His biggest play of the season happened in Week 14 against the Arizona Cardinals. Safety Kyle Dugger forced a fumble against wide receiver DeAndre Hopkins; McMillan picked up the loose football and returned it 23 yards for his first career touchdown. It was not his only positive contribution to the Patriots defense in 2022 — he also had a fourth-down stop against the Detroit Lions in Week 5 — but all in all, he failed to live up to expectations. McMillan entered the season as a starter, but was demoted rather quickly.
While he was used unevenly on defense, McMillan did see regular opportunities in the kicking game as a five-unit special teamer: he was used on the punt return and coverage team, the kickoff return and coverage team, and the field goal/extra point blocking unit. He finished with three tackles on the coverage squads, but was also on the field for one of the three kick return touchdowns the Patriots surrendered on the year (Week 18 in Buffalo). On the whole, though, his year as a special teamer was better than his year as a defender.
Free agency preview
What is his contract history? When McMillan joined the league as a second-round draft pick in 2017, he signed a standard four-year contract worth $4.7 million. The deal covered his stints in Miami and Las Vegas, after which he signed two separate contracts with the Patriots: a one-year, $1.15 million pact in 2021 that was renegotiated into a two-year $2.17 million deal not long after he tore his ACL. Per Over the Cap, McMillan has earned $6.5 million over the course of his career.
Which teams might be in the running? McMillan likely will not generate an overly active market given his career so far and inconsistent 2022 campaign, but his status as a former Day 2 draft pick might still prompt some teams to make a move. The Chicago Bears, Denver Broncos, Houston Texans and Minnesota Vikings might be among them.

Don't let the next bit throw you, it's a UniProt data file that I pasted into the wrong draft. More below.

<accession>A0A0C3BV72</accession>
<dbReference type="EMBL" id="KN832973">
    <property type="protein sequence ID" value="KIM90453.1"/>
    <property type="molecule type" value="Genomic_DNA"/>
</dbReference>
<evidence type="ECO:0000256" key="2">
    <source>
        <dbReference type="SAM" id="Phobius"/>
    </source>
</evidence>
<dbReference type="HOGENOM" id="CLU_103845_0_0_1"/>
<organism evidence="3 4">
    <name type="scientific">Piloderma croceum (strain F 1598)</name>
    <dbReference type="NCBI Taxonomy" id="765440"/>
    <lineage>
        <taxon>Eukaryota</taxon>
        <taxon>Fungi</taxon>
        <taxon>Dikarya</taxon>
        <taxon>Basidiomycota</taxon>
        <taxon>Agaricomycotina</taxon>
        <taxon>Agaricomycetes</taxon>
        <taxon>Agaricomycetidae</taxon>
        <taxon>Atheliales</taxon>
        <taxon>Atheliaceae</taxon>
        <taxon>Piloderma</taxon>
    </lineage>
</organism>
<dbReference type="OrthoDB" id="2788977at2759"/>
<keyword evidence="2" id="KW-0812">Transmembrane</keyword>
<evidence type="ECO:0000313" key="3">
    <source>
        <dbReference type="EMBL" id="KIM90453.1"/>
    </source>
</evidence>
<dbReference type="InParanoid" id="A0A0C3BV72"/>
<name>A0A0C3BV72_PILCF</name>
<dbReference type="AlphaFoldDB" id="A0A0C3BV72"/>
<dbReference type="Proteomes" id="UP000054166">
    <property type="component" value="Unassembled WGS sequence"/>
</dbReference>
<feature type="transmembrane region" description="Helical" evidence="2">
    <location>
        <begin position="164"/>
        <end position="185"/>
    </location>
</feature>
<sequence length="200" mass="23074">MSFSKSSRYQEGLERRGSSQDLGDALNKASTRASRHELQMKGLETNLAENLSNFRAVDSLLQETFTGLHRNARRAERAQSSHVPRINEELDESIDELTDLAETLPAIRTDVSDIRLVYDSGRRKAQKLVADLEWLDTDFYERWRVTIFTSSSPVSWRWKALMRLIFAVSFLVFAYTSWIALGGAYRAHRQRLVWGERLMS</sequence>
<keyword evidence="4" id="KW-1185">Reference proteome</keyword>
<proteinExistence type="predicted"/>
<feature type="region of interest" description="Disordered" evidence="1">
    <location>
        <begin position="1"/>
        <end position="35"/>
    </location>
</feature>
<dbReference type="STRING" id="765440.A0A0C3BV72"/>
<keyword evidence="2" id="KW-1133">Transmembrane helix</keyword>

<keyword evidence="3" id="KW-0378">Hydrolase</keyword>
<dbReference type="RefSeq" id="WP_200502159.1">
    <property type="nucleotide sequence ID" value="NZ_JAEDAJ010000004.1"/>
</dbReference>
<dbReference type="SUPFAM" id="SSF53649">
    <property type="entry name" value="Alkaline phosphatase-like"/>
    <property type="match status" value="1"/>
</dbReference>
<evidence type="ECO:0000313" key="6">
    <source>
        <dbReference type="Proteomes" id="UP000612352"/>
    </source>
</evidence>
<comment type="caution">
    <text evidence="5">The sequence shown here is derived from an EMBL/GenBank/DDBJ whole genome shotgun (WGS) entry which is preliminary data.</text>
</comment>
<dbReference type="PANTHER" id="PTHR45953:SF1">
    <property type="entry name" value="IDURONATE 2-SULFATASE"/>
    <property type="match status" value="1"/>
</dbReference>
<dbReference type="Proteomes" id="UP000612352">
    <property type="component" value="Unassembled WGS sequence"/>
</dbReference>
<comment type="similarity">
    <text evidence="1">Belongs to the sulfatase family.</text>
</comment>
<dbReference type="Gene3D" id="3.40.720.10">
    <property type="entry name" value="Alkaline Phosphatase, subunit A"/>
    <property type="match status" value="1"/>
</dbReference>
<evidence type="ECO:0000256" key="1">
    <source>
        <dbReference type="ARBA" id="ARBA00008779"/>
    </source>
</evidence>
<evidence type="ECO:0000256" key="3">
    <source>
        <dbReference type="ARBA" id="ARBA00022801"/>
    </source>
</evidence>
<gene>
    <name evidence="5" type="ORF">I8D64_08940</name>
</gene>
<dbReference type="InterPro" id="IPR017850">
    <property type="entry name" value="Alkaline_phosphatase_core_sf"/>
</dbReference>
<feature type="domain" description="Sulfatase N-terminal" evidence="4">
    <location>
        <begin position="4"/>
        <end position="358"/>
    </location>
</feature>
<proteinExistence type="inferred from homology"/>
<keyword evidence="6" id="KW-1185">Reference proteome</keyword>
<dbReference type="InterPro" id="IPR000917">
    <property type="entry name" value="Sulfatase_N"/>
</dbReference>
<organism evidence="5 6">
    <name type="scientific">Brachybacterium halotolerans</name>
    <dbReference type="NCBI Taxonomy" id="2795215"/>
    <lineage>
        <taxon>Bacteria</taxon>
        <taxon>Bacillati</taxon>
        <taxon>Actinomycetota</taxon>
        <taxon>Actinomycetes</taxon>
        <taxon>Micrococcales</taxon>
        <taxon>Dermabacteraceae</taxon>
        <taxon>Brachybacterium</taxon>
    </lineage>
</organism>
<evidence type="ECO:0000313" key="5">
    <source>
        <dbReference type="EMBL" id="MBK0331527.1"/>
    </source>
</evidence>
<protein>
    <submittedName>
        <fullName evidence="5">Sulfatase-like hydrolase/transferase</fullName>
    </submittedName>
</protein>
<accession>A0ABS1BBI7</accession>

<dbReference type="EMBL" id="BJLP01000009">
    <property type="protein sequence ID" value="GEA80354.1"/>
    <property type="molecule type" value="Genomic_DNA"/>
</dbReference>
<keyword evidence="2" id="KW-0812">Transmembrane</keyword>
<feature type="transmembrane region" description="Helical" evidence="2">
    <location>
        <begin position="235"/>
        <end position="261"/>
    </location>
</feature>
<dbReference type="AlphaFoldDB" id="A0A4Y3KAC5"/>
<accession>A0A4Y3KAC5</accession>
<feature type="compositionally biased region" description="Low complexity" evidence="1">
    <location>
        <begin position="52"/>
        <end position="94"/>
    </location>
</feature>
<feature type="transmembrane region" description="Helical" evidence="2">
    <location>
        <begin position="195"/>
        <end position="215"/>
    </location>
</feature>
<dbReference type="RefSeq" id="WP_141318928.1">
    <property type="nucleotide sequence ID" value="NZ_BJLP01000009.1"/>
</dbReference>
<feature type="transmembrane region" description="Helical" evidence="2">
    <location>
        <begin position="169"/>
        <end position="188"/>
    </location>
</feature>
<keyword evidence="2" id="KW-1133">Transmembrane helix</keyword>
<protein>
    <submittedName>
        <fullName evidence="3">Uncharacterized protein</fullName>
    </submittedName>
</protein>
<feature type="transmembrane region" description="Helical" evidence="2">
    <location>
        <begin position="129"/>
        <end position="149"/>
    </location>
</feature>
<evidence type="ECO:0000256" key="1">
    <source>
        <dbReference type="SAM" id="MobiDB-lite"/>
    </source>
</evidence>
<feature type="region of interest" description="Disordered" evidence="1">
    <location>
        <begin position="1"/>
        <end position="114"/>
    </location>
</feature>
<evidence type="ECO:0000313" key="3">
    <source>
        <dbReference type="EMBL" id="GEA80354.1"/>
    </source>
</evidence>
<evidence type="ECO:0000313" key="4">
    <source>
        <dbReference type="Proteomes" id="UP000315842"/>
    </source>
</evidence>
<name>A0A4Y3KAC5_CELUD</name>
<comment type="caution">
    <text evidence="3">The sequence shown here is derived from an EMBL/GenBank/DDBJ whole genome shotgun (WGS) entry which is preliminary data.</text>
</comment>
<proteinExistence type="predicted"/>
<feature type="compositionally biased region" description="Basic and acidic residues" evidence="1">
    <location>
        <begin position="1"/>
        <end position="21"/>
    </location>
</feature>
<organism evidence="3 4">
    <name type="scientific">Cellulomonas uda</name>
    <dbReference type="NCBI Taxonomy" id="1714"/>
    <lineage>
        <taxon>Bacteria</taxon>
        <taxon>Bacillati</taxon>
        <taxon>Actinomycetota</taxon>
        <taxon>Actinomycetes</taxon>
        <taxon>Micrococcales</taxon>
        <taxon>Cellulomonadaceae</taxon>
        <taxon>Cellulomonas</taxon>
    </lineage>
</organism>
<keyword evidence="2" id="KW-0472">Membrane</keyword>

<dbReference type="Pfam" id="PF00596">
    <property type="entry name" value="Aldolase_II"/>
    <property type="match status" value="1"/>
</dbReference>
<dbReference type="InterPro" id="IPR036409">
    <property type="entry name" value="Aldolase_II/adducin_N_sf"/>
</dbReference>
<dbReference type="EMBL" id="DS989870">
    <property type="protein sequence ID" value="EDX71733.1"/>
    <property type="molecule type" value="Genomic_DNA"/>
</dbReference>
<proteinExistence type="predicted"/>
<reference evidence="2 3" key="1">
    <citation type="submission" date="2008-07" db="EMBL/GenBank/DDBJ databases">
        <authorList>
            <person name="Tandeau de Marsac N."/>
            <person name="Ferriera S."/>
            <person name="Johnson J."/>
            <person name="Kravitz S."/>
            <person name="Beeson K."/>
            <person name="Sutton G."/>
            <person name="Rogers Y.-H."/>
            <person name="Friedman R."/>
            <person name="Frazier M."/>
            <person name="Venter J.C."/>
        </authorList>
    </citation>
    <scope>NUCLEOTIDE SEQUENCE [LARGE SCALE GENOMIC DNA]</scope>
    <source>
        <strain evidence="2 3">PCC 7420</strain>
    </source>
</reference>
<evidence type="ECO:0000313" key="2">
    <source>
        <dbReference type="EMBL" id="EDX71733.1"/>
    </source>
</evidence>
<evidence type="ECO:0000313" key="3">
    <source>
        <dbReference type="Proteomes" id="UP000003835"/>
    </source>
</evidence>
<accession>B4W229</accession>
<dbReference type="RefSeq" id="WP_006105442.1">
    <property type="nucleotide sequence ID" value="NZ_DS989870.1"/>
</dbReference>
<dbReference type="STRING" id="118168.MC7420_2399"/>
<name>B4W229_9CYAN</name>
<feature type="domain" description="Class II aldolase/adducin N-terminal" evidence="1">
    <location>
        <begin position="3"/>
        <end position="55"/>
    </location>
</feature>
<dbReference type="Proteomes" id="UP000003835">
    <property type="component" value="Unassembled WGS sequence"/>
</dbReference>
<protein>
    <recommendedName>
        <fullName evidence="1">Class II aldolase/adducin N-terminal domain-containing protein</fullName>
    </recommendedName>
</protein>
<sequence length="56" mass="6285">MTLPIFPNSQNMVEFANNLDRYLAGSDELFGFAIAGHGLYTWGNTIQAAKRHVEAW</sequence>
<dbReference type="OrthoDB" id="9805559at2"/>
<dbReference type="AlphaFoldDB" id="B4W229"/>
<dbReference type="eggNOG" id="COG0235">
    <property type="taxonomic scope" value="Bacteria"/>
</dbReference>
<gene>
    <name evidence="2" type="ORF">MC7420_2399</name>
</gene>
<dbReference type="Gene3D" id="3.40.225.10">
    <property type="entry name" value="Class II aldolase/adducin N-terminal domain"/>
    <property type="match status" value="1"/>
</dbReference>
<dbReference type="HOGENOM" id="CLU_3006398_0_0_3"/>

Why should he be expected back? Despite his 2022 season being an uneven one, McMillan might still have value to the Patriots due to his experience as an off-the-ball linebacker and five-unit special teamer. He may never develop into the starting-caliber player he was envisioned to be last summer, but he can still have value as a rotational depth piece — one that might look better a whole season removed from a significant injury.
Why should he be expected to leave? Six years into his career, McMillan has not shown that the can live up to his draft label on a consistent basis. The Patriots saw just that in 2022, and in turn might turn to higher-upside options in hopes of upgrading their linebacker depth chart behind projected starters Ja’Whaun Bentley and Jahlani Tavai.
What is his projected free agency outcome? McMillan returning on a cost-effective deal is obviously an option, but the subjective projection is that he will not return. His position on the depth chart as a rotational linebacker and special teamer can be filled differently.